LG M3 OLED EVO TV Review: Unpacking the Latest Arrival in the Wireless Revolution

I can recall so many times when I tried to set up a TV after moving, only to be frustrated by dealing with so many wires. At the time, I imagined what it would be like if we could make our TVs wireless with Bluetooth, WiFi or some other cutting-edge technology. 

Thankfully, that's exactly what LG has achieved with their M3 OLED TV.

The M3 is the Korean company's brand-new offering in the high-end TV segment, succeeding the G3 series. The new M3 Model is as close to a wireless setup as existing technology allows, meaning no more cables and a convenient viewing experience. 

At 77 inches wide, the M3 is the most affordable and smallest of the high-end series. The other options in the range include the 83-inch and 97-inch versions, which are also priced higher.

Now, you must have several burning questions about the M3. Is it worth the crazy price tag? How good is the gaming performance? Does it hold up against other models in the same price range? We'll address these questions in more depth in this review of M3.

What's New About the LG M3? 

Many people were excited when LG decided to bring the model to the market after debuting it at CES. And we were, too. Let's look at some of these features and how they work in practice.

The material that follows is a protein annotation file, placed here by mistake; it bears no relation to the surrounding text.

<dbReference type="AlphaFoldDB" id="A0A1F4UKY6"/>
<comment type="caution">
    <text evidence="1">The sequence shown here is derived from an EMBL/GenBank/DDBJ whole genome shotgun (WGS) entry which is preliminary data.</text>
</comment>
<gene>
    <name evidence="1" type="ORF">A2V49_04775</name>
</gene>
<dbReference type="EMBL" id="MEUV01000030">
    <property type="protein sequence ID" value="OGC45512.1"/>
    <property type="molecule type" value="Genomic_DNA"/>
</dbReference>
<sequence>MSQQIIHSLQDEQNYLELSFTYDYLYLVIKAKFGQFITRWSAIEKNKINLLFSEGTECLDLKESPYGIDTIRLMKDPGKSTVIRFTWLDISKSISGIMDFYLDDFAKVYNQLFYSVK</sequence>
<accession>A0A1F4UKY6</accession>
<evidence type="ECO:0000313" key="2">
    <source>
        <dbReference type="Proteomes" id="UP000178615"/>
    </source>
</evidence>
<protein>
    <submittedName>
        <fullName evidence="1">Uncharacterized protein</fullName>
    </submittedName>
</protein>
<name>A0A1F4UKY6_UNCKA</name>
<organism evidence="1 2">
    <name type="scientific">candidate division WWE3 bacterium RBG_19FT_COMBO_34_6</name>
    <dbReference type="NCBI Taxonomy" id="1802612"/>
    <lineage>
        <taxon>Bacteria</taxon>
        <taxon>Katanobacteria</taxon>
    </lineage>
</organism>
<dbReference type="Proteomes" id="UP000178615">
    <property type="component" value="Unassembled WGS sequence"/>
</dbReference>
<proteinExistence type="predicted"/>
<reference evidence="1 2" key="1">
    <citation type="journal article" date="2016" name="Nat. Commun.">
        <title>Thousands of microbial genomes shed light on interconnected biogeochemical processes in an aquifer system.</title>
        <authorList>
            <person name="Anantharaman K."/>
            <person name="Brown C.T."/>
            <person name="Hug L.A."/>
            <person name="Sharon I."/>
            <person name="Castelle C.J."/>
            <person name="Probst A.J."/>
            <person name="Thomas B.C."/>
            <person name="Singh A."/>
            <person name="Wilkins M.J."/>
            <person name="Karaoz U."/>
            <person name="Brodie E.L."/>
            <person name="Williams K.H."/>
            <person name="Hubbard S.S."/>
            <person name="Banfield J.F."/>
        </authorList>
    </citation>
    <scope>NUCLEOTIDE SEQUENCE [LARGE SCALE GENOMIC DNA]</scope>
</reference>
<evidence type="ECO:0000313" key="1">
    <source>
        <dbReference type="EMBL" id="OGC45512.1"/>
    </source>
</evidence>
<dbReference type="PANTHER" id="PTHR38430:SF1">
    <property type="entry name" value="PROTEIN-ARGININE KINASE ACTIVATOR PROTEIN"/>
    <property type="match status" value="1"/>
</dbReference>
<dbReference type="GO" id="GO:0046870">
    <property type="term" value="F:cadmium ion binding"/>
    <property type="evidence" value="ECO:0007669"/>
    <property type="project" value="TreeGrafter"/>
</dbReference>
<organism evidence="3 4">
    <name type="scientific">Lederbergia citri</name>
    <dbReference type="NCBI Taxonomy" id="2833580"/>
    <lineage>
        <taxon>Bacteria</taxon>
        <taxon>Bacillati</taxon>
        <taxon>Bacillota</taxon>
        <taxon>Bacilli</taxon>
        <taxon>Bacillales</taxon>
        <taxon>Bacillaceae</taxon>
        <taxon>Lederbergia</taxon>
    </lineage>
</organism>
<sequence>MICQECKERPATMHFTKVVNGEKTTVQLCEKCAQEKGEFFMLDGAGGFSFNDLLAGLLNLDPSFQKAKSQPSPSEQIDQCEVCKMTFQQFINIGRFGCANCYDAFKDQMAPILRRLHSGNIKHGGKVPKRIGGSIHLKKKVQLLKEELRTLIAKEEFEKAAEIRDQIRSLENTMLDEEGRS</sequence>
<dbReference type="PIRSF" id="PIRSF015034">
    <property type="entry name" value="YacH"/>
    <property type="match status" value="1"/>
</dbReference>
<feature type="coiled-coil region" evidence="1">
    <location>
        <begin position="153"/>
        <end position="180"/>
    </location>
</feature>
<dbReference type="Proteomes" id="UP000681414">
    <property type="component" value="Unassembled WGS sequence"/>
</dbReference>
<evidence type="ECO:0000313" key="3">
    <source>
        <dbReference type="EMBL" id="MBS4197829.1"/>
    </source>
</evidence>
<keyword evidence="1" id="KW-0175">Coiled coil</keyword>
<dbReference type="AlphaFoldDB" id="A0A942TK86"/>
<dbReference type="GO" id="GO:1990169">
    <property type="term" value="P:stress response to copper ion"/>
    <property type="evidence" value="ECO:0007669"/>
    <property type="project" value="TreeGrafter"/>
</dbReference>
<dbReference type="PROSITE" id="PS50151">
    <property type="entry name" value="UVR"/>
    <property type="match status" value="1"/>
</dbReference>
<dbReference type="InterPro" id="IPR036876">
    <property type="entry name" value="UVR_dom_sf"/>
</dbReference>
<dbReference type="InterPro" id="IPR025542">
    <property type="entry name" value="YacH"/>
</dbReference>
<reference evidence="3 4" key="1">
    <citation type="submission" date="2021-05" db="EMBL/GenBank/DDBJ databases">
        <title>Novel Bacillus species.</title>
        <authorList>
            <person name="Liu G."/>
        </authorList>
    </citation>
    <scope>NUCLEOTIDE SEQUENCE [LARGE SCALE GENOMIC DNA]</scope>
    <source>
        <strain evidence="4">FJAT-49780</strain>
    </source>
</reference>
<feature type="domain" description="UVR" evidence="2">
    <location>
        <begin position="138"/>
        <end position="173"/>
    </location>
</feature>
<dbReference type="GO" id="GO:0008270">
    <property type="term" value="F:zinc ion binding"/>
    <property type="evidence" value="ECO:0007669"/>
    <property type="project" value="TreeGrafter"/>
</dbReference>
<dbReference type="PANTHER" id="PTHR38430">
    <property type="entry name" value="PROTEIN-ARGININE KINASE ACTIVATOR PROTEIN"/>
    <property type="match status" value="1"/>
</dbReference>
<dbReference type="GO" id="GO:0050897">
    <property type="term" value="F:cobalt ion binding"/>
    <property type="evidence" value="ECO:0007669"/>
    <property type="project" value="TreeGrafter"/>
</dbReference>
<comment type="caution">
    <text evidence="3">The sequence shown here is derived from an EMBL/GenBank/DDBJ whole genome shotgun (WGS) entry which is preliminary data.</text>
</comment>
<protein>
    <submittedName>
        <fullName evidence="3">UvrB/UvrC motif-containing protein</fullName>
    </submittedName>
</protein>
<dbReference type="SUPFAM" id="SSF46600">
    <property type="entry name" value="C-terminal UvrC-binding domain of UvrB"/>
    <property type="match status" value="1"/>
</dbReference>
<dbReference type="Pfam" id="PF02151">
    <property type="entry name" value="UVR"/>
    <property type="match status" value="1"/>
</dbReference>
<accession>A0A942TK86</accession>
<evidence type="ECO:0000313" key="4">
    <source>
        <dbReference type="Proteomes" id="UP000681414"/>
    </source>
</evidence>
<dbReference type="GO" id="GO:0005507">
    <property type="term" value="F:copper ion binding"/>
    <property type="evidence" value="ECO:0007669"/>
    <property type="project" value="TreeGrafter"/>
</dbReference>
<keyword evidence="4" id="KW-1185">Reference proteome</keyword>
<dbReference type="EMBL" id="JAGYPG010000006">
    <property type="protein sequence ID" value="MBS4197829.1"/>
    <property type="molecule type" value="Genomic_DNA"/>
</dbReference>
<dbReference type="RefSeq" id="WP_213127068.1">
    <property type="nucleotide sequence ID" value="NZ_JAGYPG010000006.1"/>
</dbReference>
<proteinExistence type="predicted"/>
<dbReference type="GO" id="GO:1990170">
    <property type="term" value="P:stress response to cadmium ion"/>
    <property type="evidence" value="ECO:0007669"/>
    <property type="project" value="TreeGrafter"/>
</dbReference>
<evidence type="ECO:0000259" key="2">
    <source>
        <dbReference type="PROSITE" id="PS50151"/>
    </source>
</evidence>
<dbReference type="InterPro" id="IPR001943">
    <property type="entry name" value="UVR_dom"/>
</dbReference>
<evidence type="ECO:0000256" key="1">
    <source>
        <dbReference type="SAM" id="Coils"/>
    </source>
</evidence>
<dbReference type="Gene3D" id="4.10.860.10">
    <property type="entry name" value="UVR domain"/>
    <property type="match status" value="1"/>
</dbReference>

The LG M3 Wireless System 

When I first heard of a wireless TV, I was unsure of its concept. I had many questions about the power supply, HDMI connectivity, and how the model would function. 


Towards that end, the M3 leverages a Zero Connect Box. This unit has all the inputs and outputs a traditional TV would have on its body. As a result, the TV itself is extremely thin and has that premium look you'd expect from a system in the given price range. 


On the back of the Zero Connect Box, you'll find three HDMI ports, two USB ports, an RS-232C line, an Optical Digital Audio Outline, an IR Blaster, a LAN port, a Cable / Antenna in, and the Power (AC) port, which you'll have to connect to a socket. 


The manual suggests connecting the box to the TV in three ways: directly in front, to the side, or underneath. However, you'll have to attach the Zero Connect Box to a power socket while placing it in the TV's line of sight. 


The good news is that the Zero Connect Box can communicate with the TV from 30 feet.

But it'll have to be in an uninterrupted space, meaning the connection will be lost if a person or object stands in the line of sight even for 3-5 seconds. That's the tradeoff when it comes to going wireless, and it can be a hassle if you're dealing with a tight space. 

Maximum Brightness 

The LG M3 OLED TV is the brightest in its range, consisting of the Evo G3, C3, Samsung S95C, and Sony Bravia XR-65A95K. The M3 does give up a bit of the color, though, compared to the G3. 


But the difference is almost impossible to notice with just your eyes. So, there's not much you're missing out on, even when you opt for the wireless system over the G3. 

Low Latency Gaming 

The LG M3 OLED TV offers only 14.1 Ms latency when measured in the input lag, which is great for a wireless system. Although, that might be the root cause of the delay in the first place.